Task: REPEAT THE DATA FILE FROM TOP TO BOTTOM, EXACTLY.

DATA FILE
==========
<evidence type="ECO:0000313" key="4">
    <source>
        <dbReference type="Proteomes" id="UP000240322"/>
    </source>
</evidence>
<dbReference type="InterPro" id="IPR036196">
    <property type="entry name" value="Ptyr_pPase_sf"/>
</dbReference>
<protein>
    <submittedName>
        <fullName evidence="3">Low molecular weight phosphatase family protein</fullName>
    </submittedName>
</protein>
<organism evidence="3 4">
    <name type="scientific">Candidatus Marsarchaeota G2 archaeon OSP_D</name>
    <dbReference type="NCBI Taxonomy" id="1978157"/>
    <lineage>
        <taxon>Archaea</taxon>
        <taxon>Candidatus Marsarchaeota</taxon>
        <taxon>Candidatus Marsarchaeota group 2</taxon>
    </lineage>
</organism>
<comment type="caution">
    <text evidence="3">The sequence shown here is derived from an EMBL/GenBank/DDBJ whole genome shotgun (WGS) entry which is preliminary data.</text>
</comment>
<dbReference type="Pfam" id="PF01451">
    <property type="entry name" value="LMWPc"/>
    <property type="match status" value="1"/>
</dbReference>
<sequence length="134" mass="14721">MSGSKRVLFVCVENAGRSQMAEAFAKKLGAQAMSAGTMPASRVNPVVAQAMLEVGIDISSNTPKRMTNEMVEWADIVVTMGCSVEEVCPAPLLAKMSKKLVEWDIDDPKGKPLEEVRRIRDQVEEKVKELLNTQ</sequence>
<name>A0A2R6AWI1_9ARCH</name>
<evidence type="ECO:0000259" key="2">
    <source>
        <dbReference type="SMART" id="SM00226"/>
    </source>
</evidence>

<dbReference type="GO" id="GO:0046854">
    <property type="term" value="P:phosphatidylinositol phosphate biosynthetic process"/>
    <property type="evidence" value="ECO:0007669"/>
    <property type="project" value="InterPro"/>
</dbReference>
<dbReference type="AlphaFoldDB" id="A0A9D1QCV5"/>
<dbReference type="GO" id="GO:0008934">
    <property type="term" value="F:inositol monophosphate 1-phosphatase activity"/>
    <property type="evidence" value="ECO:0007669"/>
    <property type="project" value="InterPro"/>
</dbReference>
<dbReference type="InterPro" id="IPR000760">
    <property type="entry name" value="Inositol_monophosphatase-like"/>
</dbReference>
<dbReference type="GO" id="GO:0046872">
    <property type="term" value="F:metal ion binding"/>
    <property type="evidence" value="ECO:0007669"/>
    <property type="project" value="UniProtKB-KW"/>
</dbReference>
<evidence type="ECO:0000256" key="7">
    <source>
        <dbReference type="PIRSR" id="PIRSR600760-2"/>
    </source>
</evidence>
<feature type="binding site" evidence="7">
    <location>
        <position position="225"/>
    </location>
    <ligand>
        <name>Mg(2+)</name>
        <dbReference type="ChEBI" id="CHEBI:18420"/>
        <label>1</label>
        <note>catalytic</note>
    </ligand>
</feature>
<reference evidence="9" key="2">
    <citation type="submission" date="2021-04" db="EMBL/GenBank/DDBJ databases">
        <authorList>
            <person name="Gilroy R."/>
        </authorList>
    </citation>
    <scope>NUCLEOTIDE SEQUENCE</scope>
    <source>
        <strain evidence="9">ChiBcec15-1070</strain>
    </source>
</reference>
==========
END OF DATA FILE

<evidence type="ECO:0000313" key="4">
    <source>
        <dbReference type="Proteomes" id="UP000240322"/>
    </source>
</evidence>
<dbReference type="InterPro" id="IPR036196">
    <property type="entry name" value="Ptyr_pPase_sf"/>
</dbReference>
<protein>
    <submittedName>
        <fullName evidence="3">Low molecular weight phosphatase family protein</fullName>
    </submittedName>
</protein>
<organism evidence="3 4">
    <name type="scientific">Candidatus Marsarchaeota G2 archaeon OSP_D</name>
    <dbReference type="NCBI Taxonomy" id="1978157"/>
    <lineage>
        <taxon>Archaea</taxon>
        <taxon>Candidatus Marsarchaeota</taxon>
        <taxon>Candidatus Marsarchaeota group 2</taxon>
    </lineage>
</organism>
<comment type="caution">
    <text evidence="3">The sequence shown here is derived from an EMBL/GenBank/DDBJ whole genome shotgun (WGS) entry which is preliminary data.</text>
</comment>
<dbReference type="Pfam" id="PF01451">
    <property type="entry name" value="LMWPc"/>
    <property type="match status" value="1"/>
</dbReference>
<sequence length="134" mass="14721">MSGSKRVLFVCVENAGRSQMAEAFAKKLGAQAMSAGTMPASRVNPVVAQAMLEVGIDISSNTPKRMTNEMVEWADIVVTMGCSVEEVCPAPLLAKMSKKLVEWDIDDPKGKPLEEVRRIRDQVEEKVKELLNTQ</sequence>
<name>A0A2R6AWI1_9ARCH</name>
<evidence type="ECO:0000259" key="2">
    <source>
        <dbReference type="SMART" id="SM00226"/>
    </source>
</evidence>

<dbReference type="GO" id="GO:0046854">
    <property type="term" value="P:phosphatidylinositol phosphate biosynthetic process"/>
    <property type="evidence" value="ECO:0007669"/>
    <property type="project" value="InterPro"/>
</dbReference>
<dbReference type="AlphaFoldDB" id="A0A9D1QCV5"/>
<dbReference type="GO" id="GO:0008934">
    <property type="term" value="F:inositol monophosphate 1-phosphatase activity"/>
    <property type="evidence" value="ECO:0007669"/>
    <property type="project" value="InterPro"/>
</dbReference>
<dbReference type="InterPro" id="IPR000760">
    <property type="entry name" value="Inositol_monophosphatase-like"/>
</dbReference>
<dbReference type="GO" id="GO:0046872">
    <property type="term" value="F:metal ion binding"/>
    <property type="evidence" value="ECO:0007669"/>
    <property type="project" value="UniProtKB-KW"/>
</dbReference>
<evidence type="ECO:0000256" key="7">
    <source>
        <dbReference type="PIRSR" id="PIRSR600760-2"/>
    </source>
</evidence>
<feature type="binding site" evidence="7">
    <location>
        <position position="225"/>
    </location>
    <ligand>
        <name>Mg(2+)</name>
        <dbReference type="ChEBI" id="CHEBI:18420"/>
        <label>1</label>
        <note>catalytic</note>
    </ligand>
</feature>
<reference evidence="9" key="2">
    <citation type="submission" date="2021-04" db="EMBL/GenBank/DDBJ databases">
        <authorList>
            <person name="Gilroy R."/>
        </authorList>
    </citation>
    <scope>NUCLEOTIDE SEQUENCE</scope>
    <source>
        <strain evidence="9">ChiBcec15-1070</strain>
    </source>
</reference>